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Chamberlain Varrio Tortilla Flats XIII

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Modesty    269


The neighborhood of Chamberlain Hills has been home to violent street gangs since the early ’40s. Originally a middle-class white neighborhood, with the influx of African Americans and Hispanics to the area the demographics of the area quickly changed. A good dozen amount of gangs sprung up in the area claiming their territories with graffiti and fighting in parking lots, alleyways, and in the streets of Chamberlain. One such gang that sprung up during the ’50s was Los Lobos or simply the Wolves. It was started by a group of males who simply meant to protect their homes and the people that lived in the area. The Wolves were predominantly Hispanic although they allowed non-Hispanics to join their ranks. This allowed the gang to control its area and able to stand toe to toe with much larger gangs out of the area such as the Forum Boys, an African American gang that would eventually become a crip clique.

A veteran to the gang warfare Gerald “Pops” Jackson recalls the violence from the neighborhood:

“You had all kinds of fighting going on in Chamberlain Hills or uh C-Hills as people from the area liked to call it you know hehe. Things got outta hand I remember being with my wife one day on Carson Avenue where everyone would go and hang out, get a bite to eat you know whatever. Boys from my side of town were hanging out where normally the brown boys, the uh Wolves hung out it was a lot over by one of their streets. We were all smoking and drinking this was around the evening so you know we shouldn’t have been there but haha we were there. Suddenly, and when I mean suddenly it was SUDDEN a bunch of them brown boys and gals too were rushing us with bats, bottles, one of the girls she had like uh uh uh what you call them thangs that be on the cars. An exhaust pipe yeah yeah she had a dang ole pipe and clocked me upside my head with it. I’m thinking “shit I gots to get the fuck outta here or she might kill me” nobody died but people were hurt and some kid who had nothing to do with neither of us got injured. It was crazy back then y’all, was crazy”.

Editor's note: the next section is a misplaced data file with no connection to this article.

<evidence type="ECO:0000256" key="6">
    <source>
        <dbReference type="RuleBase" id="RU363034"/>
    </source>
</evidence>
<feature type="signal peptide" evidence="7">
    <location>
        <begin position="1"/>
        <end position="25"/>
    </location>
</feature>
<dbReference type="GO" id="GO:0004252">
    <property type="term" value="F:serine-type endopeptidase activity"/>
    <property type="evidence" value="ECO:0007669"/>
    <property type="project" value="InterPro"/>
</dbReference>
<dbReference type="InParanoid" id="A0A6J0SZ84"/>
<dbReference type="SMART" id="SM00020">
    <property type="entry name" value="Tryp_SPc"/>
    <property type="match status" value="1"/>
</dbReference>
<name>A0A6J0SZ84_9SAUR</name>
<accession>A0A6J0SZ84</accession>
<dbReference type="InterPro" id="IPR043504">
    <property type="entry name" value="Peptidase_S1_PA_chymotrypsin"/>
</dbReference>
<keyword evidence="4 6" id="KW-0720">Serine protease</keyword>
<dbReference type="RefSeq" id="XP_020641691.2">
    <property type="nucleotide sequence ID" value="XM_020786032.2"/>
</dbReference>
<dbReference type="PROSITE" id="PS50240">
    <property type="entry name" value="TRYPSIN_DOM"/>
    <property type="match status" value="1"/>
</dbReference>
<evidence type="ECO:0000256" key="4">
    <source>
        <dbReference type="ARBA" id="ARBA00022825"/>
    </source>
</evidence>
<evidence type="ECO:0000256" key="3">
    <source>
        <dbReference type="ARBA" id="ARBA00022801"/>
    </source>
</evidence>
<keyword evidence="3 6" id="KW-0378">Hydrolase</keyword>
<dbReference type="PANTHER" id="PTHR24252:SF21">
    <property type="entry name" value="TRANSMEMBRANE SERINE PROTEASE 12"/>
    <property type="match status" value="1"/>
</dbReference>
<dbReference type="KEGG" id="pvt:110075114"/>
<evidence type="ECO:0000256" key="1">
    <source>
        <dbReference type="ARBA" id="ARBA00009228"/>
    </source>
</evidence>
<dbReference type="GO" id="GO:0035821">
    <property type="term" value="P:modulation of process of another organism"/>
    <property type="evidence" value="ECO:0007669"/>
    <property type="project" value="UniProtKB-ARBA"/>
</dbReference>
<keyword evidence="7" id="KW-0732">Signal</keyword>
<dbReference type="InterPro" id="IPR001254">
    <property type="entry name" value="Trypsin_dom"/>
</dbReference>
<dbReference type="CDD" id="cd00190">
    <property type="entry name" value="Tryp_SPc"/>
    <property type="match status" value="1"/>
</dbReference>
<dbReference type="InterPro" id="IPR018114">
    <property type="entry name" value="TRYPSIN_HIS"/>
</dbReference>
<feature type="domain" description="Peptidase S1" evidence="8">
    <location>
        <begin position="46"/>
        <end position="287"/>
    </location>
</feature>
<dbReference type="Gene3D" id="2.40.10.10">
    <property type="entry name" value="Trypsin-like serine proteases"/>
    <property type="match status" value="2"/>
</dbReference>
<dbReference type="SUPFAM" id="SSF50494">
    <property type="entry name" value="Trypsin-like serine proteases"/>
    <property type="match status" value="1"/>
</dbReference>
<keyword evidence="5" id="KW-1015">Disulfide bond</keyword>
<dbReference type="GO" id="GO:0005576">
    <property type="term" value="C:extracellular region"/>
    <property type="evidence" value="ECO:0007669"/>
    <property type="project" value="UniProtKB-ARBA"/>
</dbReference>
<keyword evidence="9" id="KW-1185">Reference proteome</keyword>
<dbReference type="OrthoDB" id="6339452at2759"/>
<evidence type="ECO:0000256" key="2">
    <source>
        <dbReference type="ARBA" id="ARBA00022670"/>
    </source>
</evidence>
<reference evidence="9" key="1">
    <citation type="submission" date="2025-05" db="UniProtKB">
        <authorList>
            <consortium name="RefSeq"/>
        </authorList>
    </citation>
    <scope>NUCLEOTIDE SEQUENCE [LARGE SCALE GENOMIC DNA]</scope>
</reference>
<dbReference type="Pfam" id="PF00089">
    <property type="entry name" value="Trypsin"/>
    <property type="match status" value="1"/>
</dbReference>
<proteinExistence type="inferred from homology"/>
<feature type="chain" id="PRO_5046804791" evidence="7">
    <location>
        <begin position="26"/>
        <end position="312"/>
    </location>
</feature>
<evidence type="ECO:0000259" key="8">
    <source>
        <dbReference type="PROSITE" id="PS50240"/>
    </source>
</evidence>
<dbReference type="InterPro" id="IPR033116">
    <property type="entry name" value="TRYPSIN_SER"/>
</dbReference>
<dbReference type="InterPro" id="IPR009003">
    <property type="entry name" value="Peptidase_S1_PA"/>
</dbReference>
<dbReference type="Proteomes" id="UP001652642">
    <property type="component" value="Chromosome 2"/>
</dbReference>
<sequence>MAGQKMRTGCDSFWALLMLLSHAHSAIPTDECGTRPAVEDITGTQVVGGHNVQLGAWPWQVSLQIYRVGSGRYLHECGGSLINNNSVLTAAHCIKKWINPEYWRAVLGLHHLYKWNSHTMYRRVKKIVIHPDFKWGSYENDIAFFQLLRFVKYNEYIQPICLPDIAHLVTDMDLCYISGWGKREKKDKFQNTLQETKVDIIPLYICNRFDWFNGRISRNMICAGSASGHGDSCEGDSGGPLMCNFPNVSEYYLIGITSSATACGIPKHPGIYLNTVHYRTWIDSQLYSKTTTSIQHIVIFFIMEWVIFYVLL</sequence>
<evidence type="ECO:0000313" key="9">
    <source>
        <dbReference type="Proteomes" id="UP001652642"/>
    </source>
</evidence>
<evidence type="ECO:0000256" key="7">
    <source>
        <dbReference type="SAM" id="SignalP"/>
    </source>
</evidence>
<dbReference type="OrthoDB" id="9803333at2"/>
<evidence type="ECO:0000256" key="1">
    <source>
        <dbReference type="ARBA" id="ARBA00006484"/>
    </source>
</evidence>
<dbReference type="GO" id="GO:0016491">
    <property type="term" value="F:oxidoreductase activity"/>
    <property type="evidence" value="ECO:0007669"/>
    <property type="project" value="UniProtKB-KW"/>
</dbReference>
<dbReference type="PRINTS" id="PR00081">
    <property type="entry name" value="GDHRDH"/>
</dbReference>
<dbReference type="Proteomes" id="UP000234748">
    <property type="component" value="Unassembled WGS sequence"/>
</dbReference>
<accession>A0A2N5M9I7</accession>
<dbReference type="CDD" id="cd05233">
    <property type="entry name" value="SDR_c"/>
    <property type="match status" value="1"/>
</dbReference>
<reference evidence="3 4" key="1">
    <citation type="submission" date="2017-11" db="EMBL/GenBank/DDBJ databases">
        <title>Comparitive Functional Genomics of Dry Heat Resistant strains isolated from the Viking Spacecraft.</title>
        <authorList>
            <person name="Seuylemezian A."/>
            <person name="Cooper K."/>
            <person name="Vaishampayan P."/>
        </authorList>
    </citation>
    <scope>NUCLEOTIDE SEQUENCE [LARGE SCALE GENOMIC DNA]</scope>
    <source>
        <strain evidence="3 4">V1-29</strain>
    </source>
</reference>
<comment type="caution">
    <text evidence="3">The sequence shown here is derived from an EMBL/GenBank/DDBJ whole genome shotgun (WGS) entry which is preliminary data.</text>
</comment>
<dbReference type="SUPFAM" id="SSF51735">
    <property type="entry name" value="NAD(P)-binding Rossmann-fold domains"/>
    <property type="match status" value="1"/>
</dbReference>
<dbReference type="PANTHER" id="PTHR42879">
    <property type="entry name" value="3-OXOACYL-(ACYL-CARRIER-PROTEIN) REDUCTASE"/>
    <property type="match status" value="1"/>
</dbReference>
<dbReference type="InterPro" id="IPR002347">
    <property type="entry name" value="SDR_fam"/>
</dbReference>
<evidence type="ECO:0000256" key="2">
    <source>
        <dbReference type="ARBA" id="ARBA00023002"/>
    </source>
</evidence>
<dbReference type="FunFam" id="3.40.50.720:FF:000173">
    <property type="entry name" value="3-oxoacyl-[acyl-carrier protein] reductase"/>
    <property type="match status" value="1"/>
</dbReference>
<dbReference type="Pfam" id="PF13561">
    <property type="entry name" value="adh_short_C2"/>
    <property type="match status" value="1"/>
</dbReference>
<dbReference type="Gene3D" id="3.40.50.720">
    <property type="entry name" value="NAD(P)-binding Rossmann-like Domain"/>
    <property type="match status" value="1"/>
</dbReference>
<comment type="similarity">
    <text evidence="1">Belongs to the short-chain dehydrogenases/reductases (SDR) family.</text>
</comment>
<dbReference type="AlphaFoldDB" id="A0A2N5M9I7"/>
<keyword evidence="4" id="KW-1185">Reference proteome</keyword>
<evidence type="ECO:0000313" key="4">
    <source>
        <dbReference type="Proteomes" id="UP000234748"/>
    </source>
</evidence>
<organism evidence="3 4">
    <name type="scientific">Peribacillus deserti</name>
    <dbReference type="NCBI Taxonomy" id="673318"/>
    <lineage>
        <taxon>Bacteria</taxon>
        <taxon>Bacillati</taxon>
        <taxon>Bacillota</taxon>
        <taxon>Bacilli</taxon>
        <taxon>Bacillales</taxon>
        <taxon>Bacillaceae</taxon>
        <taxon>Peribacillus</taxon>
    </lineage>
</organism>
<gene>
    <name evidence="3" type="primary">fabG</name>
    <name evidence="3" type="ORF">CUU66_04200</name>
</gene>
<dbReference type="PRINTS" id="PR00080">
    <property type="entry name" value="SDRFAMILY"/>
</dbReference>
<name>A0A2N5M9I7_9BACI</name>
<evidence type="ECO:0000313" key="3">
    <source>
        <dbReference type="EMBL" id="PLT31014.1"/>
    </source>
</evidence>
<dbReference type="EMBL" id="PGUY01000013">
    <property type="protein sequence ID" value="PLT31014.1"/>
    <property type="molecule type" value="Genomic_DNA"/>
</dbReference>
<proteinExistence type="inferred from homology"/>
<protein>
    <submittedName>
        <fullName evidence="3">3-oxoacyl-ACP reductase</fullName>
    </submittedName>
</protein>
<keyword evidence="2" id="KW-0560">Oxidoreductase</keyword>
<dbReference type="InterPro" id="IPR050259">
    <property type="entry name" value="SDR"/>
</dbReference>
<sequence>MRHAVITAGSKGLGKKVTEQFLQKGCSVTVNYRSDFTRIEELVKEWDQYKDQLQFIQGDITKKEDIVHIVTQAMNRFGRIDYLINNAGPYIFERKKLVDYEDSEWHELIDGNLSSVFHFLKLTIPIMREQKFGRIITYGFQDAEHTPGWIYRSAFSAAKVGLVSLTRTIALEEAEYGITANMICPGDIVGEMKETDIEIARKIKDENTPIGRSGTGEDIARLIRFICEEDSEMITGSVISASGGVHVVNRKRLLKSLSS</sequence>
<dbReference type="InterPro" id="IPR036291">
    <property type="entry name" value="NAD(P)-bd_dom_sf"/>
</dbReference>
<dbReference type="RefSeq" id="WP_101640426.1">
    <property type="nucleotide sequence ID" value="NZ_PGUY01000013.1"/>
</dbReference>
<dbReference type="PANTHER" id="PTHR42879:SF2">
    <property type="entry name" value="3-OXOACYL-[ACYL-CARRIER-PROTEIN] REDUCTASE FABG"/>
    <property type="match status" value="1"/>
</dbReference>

During the 70’s the gangs of Chamberlain Hills had become increasingly more violent and Los Lobos had stepped up its game with the purchase of illegal firearms. The war with its rivals grew more dangerous as murders started to be committed with both sides feeling the loss. One of the first murders documented in this escalated war was when Gerald Jackson's friend Anthony Robinson who they called “Lil baddy” was killed by Los Lobos member Jorge “Buckshot” Zelaya. The story goes that Zelaya had been harassed by Jackson days before the shooting. Jackson had not only disrespected Zelaya's girlfriend but he had also disrespected Zelaya's gang, Los Lobos.

Gerald Jackson’s comments on respect:

“Nah see here, you cannot go around doing that. Disrespect in this world, especially when we talking bout these young niggas out here nowadays they will kill ya for just talking bad about they gang you can’t do that. It’s a deathwish. A certain deathwish as we found out with ole Lil Baddy's case”.

Zelaya was arrested and charged with murder nights later by the local police of the Chamberlain Hills area. Police found it surprising that Zelaya had admitted to his crime with little to no remorse. Los Lobos at that moment of the murder were partly shocked because no one from the gang had committed such an act of violence. The gang was proud in turn for what Zelaya had done and was quick to follow its example. A former gang member, who wishes to have his identity concealed, told the crew about the time after Zelaya had shot the rival.

“People were armed to the teeth man, hiding guns all over the neighborhood in shacks, in people’s yard. I remember as a kid I had found a twenty-two caliber handgun just lying under in a bush. Los Lobos stepped up the violence and Chamberlain Hills started becoming a very dangerous place. Every gang started arming themselves and if you were in the wrong part of the neighborhood you wouldn't make it home. There was no going home if you got caught by rivals without getting jumped, beat down, humiliated, or shot and killed”.
Chamberlain Hills had become a living nightmare for residents and with the coming of the crack epidemic, the violence only worsens as gangs battled for drug turf and their reputation. Los Lobos had survived decades of gang warfare with little police disturbances but during the late ’80s and early ’90s started facing trouble. Rivals of the gang had cliqued up together and started forming larger and more deadly gangs that numbered Los Lobos 3 to 1. It was at this time that Los Lobos aligned itself with the growing Crooked Vigilantes gang that had been blooming out of this time period. The gang started to claim and show its loyalty to the number 13 and for this, they received assistance in the war against their rivals from other Sureno gangs that flew under the banner.

Today the gang refers to itself as the Chamberlain Varrio Tortilla Flats (CVTF). The gang is small in numbers but what it lacks in numbers it makes for in criminal activity & violence where Los Lobos had always established its reputation from. Like many Sureno gang, CVTF has members of not just Mexican origin. They have a range of different Central American nationalities and even Caucasians have been noted to be able to join the gang’s ranks.

Edited by Modesty
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.45    26

Time to reopen FDHC @$CAR... 😂


No luck needed though, my boy got this.

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